It was highly dangerous for the Canadians, though. “ ‘Chaps, you shall go over exactly like a railroad train, on time, or you shall be annihilated,’ warned Canadian Corps commander Sir Julian Byng.” Too soon and they’d have been annihilated by their own artillery. Too late and the Germans would have re-emerged and begun to use their machine guns. And the Germans still managed to do a lot of shooting.
When it was over, “The Canadian Corps, together with the British Corps to the south, had captured more ground, prisoners and artillery pieces than any previous British offensive of the war. Canadians would act with courage throughout the battle. Four of our soldiers would earn the Victoria Cross, the highest medal for military valour, for separate actions in which they captured enemy machine gun positions. They were: Private William Milne, Lance-Sergeant Ellis Sifton, Captain Thain MacDowell and Private John Pattison.”
Oh, by the way, the Canadians did this during a sleet storm.
Veterans Affairs Canada has an excellent website from whose pages the remaining links in this article are drawn. All the photos on this site are high quality. Regarding Vimy, they say, “Its capture by the Canadians was essential to the advances by the British Third Army to the south and of exceptional importance to checking the German attacks in the area in 1918 … After Vimy, the Canadian Corps went from one success to another, to be crowned by their achievements in the 1918 “advance to victory”. This record won for Canada a separate signature*** on the Versailles Peace Treaty ending the War.” This site also features excellent brief photos taken at Vimy. The exhibit titled Experience Vimy Multimedia is a series of photos of the statues at the Vimy Memorial in France. Must be the French influence – they’re all topless (and very realistic) women representing “Justice”, “Hope”, “Peace”, etc.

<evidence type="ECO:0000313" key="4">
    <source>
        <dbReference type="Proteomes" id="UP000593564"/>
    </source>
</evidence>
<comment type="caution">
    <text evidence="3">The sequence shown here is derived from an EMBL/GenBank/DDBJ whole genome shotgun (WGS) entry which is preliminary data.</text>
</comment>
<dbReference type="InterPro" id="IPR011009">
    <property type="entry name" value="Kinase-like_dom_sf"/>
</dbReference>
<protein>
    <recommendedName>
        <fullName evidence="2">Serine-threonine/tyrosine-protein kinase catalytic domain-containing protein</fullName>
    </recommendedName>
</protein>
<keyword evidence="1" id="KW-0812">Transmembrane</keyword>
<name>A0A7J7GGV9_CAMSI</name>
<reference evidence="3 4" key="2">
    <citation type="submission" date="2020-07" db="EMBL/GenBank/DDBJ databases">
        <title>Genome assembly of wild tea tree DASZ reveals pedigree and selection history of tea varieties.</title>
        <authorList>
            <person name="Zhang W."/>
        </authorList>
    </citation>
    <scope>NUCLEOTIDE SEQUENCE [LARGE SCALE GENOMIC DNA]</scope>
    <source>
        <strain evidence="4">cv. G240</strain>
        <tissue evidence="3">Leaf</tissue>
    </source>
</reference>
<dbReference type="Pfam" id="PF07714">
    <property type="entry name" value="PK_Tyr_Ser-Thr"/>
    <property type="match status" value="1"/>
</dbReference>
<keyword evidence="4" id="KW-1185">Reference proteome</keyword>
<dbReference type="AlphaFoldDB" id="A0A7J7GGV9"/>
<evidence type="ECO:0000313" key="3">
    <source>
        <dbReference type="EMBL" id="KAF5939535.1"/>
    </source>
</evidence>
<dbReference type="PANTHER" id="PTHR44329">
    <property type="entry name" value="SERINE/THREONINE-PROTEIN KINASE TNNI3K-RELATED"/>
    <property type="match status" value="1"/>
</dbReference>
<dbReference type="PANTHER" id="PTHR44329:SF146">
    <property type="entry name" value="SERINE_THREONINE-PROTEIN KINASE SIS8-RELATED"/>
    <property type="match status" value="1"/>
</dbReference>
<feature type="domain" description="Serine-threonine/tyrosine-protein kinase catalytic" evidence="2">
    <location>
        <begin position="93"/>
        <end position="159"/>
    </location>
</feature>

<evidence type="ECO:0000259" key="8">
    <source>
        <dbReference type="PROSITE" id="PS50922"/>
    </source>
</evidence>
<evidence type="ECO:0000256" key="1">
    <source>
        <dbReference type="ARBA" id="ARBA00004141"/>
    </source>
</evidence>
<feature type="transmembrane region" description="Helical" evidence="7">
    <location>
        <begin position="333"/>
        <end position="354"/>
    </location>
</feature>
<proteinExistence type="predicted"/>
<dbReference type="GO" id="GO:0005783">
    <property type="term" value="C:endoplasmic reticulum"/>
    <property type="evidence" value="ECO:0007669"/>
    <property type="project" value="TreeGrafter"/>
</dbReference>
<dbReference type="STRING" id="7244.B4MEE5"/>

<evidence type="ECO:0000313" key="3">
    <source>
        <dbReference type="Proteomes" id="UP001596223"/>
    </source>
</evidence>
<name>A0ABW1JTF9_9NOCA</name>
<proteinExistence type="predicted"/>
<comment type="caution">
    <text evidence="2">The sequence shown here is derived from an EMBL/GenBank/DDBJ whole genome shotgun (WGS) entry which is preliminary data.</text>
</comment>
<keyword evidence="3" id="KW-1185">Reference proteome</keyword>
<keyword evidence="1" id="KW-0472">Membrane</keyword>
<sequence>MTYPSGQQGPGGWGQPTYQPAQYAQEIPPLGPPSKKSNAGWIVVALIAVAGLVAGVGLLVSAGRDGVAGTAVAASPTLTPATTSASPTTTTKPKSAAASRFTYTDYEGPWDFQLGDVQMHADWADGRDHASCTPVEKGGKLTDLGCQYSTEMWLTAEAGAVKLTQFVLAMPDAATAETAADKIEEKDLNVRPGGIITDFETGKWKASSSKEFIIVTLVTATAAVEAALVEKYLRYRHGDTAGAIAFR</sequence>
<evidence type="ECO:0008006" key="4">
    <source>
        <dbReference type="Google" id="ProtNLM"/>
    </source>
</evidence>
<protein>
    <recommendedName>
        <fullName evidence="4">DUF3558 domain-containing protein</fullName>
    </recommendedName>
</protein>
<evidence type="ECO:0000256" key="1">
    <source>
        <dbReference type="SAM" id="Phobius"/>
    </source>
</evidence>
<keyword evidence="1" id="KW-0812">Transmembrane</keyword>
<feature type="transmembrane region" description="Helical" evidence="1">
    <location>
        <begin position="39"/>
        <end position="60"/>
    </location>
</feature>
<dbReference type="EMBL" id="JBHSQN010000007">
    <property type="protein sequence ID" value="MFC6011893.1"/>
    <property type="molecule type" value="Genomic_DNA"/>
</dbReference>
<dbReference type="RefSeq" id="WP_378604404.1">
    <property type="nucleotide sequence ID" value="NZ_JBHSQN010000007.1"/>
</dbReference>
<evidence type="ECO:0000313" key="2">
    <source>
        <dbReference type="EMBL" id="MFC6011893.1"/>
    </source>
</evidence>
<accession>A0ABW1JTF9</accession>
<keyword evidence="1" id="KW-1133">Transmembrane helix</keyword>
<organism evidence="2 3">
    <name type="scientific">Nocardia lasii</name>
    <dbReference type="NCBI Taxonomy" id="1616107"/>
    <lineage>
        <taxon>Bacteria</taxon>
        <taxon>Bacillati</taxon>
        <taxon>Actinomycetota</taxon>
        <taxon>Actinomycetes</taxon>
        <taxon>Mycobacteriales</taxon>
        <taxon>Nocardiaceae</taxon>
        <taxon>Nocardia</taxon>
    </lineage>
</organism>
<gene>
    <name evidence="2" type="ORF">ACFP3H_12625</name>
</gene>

(***When the war started, the United Kingdom was still making “external decisions” for Canada, so Canada automatically became a combatant. They weren’t acting as a separate entity. Nevertheless, the exceptional record of Canadian soldiers throughout the war earned Canada this recognition.)
Vimy Story Gallery is a series of photos of Canadian troops at Vimy.
Insight into war’s “back story” is provided at the link “Soldier Work“, photos and brief descriptions of the MASSIVE work to be done in support of the frontline troops. Here we also learn that some of those support troops were actually sent into the battle. I’d almost rather have been on the frontline.
Both the Captures and Aftermath and the Before and After links are filled with graphic displays of what extensive artillery bombardment does to the earth and to towns. I can’t imagine what it did to the hearts and minds of those who lived there. F4 tornadoes don’t destroy as thoroughly as artillery shells.
Canada can be bragging proud of their brave warriors and their part in the World Wars. They helped preserve freedom. May their memory never fade.
God Bless our troops and veterans! Have a blessed and safe Friday all!